From this class came rank and file of the Southern army in the late rebellion. From this class, too, came the purpose and the energy which at once originated and sustained the revolt against the Government, and the attempt to organize the Southern Confederacy. If any single class may be called the "master class" of the South, occupying commanding place, and wielding controlling influence in the politics of that section, that class is the one of which I now speak. Deprived by the war largely of its property, its numbers considerably reduced by the same course, its compact and easily moved organization, not a little impaired, disappearing from politics for several years during the earlier period of Reconstruction, within the past two or three years it has rallied, re-organized, assumed again political control, and once more promises to dominate the entire section. Louisiana and South Carolina seem just now passing from Republican control to that of this particular class. The latest Republican Governors, more learned, more efficient, more distinguished, surrender to the more commanding political and moral power of this class. Chamberlain gives place to Hampton! and Packard, it is thought, must surrender to Nicholls!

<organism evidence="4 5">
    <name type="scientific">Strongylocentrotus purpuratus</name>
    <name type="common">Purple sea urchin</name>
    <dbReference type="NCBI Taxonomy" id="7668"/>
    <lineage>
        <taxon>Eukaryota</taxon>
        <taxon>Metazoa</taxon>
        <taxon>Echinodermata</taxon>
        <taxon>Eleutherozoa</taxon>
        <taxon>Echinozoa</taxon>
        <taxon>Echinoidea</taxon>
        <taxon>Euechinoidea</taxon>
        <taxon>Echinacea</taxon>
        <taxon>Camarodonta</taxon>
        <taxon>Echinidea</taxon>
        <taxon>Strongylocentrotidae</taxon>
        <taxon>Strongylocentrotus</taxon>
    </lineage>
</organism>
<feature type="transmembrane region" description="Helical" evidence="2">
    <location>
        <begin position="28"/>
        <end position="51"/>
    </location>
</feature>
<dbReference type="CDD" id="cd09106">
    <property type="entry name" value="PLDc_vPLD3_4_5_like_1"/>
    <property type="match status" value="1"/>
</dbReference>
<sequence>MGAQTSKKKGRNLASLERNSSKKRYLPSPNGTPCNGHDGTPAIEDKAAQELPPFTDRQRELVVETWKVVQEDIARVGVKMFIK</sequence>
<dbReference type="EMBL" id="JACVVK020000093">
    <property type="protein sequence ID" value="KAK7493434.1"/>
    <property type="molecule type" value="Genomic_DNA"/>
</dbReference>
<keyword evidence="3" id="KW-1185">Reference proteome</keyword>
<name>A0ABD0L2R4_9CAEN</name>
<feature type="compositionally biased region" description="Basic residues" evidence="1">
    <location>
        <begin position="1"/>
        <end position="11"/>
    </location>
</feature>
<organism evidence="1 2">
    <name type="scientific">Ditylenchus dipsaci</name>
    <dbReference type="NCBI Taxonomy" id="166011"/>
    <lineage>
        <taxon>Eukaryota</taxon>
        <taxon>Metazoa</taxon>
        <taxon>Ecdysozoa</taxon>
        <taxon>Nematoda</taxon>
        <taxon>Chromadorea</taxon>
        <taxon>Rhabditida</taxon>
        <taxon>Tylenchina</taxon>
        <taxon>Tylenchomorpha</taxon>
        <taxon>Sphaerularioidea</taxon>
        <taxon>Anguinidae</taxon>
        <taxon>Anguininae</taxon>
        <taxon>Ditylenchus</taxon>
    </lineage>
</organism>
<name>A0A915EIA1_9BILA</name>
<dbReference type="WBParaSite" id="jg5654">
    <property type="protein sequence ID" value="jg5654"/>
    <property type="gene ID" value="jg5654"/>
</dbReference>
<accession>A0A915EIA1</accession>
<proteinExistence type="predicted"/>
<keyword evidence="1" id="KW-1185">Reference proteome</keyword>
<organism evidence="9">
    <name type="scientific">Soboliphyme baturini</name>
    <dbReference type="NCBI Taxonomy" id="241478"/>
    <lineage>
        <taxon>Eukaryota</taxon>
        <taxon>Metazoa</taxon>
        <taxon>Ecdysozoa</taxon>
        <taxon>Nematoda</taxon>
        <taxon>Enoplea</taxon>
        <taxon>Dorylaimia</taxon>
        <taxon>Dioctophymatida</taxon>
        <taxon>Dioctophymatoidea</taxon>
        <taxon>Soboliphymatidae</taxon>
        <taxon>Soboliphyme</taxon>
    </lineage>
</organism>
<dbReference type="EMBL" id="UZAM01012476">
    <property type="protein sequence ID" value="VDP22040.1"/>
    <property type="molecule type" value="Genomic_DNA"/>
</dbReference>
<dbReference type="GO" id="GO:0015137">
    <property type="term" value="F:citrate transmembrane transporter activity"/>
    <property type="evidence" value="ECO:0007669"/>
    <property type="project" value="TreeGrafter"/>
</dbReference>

The Poor Whites, in the days of slavery, cherished no love for the class of which I have spoken, and the latter had even greater affection for the slave than for the poor white. But things have changed. The poor white, called to the army as a common soldier, was taught that the white men of the South, rich and poor, had a common cause for which they were called to struggle, to suffer, and to die, it need were, against the encroachments of a usurping and tyrannical Federal Government.

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August 1999